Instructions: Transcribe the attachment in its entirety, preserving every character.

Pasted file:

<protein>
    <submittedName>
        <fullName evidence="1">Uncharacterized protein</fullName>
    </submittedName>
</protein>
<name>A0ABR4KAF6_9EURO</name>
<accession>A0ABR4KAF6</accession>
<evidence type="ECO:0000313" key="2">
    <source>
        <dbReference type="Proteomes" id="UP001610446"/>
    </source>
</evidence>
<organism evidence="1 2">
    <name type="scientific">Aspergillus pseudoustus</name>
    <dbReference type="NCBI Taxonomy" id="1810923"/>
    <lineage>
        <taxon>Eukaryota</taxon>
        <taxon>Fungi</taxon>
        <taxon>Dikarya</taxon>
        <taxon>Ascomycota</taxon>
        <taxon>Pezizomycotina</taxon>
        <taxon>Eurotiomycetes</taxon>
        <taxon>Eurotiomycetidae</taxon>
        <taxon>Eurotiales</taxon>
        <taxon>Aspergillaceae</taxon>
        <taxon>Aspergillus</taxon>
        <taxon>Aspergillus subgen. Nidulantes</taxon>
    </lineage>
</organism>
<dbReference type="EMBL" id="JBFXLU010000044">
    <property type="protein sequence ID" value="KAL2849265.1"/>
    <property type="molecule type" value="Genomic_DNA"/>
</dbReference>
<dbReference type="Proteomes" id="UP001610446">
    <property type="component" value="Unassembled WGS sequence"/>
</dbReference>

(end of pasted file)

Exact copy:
<protein>
    <submittedName>
        <fullName evidence="1">Uncharacterized protein</fullName>
    </submittedName>
</protein>
<name>A0ABR4KAF6_9EURO</name>
<accession>A0ABR4KAF6</accession>
<evidence type="ECO:0000313" key="2">
    <source>
        <dbReference type="Proteomes" id="UP001610446"/>
    </source>
</evidence>
<organism evidence="1 2">
    <name type="scientific">Aspergillus pseudoustus</name>
    <dbReference type="NCBI Taxonomy" id="1810923"/>
    <lineage>
        <taxon>Eukaryota</taxon>
        <taxon>Fungi</taxon>
        <taxon>Dikarya</taxon>
        <taxon>Ascomycota</taxon>
        <taxon>Pezizomycotina</taxon>
        <taxon>Eurotiomycetes</taxon>
        <taxon>Eurotiomycetidae</taxon>
        <taxon>Eurotiales</taxon>
        <taxon>Aspergillaceae</taxon>
        <taxon>Aspergillus</taxon>
        <taxon>Aspergillus subgen. Nidulantes</taxon>
    </lineage>
</organism>
<dbReference type="EMBL" id="JBFXLU010000044">
    <property type="protein sequence ID" value="KAL2849265.1"/>
    <property type="molecule type" value="Genomic_DNA"/>
</dbReference>
<dbReference type="Proteomes" id="UP001610446">
    <property type="component" value="Unassembled WGS sequence"/>
</dbReference>